In conclusion, the Reavers pose nearly no threat to the Alliance, but help ensure the continued loyalty of the outer planets.

Edit: It has been bought up in the comments that the Alliance might deny the existence of the Reavers. Even if they do, I'm sure the outer planets (which are aware of the existence of Reavers) feel more secure under Alliance control, so the end result is the same.

33

The Alliance's hold on the Outer Rim planets is much less secure than the inner worlds; this is the whole reason people like Malcom and his crew continue to exist. Once the Alliance managed to push the Reavers so they were confined to the Outer Rim, it wasn't worth their trouble to keep wasting resources on them.

Consider the issue from the Alliance government's perspective:

  • As far as they knew, everyone that knew the truth of the Reavers' origins was either dead, or a government official
  • The population of the Core Worlds mostly considered Reavers to be a myth.
  • The population of the Outer Rim assumed that Reavers were what happened if you tried to fly out past the edge of the system.
  • The presence of the Reaver horde floating outside Miranda was keeping nosy explorers away from the planet

In other words, keeping the Reavers out in deep space served as a deterrent to keep the population from wandering too far away from Alliance control, and kept (unwilling) guard on the Alliance's dirty secret. On the other hand, starting a war with them would cost resources and people, and would likely get people digging into their origins.

There was no upside for the Alliance to fight the Reavers.

  • "The population of the Outer Rim assumed that Reavers were what happened if you tried to fly out past the edge of the system". Really? I don't remember that even being said. – Dr R Dizzle Aug 26 '15 at 15:09
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    More than once I believe we're told that Reavers are "supposedly" what happened when people flew out to the edge of space, saw the "vast blackness", and went nuts. I think Jayne and Kaylee both express this opinion at different times. I'll try to find the clips. – KutuluMike Aug 26 '15 at 15:17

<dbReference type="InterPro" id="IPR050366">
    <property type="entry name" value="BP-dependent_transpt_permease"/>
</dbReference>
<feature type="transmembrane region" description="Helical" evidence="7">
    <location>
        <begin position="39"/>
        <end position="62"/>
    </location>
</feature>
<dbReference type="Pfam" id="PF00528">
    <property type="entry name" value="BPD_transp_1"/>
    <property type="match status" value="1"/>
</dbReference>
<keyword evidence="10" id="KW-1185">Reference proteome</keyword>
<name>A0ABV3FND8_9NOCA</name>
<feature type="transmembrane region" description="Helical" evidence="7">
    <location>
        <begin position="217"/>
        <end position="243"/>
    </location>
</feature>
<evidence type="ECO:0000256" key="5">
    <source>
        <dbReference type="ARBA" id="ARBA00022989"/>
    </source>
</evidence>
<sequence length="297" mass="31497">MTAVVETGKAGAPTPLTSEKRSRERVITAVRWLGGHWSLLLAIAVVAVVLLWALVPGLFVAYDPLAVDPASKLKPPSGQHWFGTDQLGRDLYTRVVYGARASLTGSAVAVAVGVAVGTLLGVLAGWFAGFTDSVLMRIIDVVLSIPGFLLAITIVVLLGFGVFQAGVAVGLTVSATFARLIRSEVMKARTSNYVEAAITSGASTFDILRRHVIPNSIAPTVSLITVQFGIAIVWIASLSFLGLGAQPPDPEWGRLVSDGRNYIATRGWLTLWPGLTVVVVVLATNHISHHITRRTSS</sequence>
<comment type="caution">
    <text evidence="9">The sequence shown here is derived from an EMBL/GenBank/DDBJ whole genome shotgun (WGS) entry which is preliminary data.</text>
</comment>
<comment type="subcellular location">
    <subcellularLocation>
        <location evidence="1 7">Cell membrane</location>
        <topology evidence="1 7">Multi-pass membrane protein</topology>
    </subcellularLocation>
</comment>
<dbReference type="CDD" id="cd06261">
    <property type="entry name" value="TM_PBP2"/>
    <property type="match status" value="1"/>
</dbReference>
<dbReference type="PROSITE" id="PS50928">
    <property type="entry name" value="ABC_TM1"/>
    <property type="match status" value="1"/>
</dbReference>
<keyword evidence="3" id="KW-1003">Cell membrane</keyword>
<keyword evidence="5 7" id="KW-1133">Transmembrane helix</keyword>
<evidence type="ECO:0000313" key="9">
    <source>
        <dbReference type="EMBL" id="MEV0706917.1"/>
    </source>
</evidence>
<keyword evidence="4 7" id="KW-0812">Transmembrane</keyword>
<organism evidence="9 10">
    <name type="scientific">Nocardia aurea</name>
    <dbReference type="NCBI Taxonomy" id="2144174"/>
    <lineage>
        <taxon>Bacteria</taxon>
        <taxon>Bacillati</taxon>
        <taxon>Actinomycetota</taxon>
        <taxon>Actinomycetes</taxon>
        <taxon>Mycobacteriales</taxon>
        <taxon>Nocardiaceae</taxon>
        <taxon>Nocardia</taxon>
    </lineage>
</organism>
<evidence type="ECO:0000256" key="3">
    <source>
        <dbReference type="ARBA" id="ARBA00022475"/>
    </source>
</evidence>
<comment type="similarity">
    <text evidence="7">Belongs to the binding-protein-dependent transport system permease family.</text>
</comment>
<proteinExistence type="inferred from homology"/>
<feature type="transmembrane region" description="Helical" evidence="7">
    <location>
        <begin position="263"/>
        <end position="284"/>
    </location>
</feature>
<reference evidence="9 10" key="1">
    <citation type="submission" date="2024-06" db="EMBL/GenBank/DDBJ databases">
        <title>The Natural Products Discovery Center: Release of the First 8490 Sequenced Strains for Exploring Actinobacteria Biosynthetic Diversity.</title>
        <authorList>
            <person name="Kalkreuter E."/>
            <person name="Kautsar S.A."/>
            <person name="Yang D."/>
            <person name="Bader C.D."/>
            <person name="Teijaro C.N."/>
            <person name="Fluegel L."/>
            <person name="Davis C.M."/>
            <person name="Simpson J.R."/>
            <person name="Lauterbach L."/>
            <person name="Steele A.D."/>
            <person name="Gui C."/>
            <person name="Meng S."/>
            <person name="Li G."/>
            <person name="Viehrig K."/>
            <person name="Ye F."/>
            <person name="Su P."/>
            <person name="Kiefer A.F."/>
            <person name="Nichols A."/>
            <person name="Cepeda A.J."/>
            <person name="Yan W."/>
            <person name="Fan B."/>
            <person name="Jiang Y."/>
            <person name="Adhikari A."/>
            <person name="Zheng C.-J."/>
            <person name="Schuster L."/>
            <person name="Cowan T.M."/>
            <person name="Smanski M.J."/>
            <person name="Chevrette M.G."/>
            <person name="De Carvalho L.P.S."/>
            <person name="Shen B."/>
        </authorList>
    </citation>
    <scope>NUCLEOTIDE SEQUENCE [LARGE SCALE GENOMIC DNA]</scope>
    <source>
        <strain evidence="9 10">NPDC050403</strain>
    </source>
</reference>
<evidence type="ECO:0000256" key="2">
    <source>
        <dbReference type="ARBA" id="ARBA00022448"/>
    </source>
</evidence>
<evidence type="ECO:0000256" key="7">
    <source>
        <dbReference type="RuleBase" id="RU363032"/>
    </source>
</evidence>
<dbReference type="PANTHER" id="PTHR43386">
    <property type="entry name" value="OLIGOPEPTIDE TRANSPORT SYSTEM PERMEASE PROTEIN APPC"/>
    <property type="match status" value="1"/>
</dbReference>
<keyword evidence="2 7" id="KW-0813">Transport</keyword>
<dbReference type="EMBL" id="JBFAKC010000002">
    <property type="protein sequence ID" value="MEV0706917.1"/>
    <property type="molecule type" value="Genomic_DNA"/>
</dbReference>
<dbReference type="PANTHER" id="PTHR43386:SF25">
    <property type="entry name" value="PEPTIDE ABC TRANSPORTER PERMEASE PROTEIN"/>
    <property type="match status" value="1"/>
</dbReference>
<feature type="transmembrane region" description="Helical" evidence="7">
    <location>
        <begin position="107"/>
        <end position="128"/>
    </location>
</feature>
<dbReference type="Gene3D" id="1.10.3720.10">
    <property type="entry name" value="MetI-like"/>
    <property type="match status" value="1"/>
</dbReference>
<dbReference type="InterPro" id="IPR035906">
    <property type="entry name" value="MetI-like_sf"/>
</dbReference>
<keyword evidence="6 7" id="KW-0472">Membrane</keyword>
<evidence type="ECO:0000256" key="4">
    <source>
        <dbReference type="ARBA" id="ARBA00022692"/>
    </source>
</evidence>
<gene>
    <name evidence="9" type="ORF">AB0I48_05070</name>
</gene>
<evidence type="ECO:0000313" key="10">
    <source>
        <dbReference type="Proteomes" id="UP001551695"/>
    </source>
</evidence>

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    In "Bushwacked," Book states his theory that the Reavers are simply men who have been removed from civilization for too long. – Rogue Jedi Aug 26 '15 at 15:23
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    I think Bushwacked is the episode where Jayne explains the Reavers origins but I also think Kaylee repeats the same story in The Movie. – KutuluMike Aug 26 '15 at 15:26
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    @DrRDizzle At some point Kaylee says of the Reavers that they're people who went out past the edge of the system, "saw a vasty nothingness, and went giggledy over it." Jayne counters with: "Hell, I've been to the edge. Just looked like... more space." But then, Jayne is not of a sensitive temperament, so even if being in interstellar space made you crazy in the Firefly 'verse, you'd expect him to be immune :D – Wolfie Inu Oct 29 '15 at 6:01
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  • They are very far from the Core, hence going there are destroying could prove more complicated
  • Going there could unveil the role of the Alliance, and since most people never try to find out, it would have been a bigger risk than doing nothing
  • It serves the Alliance, as a good enemy helps justify military measures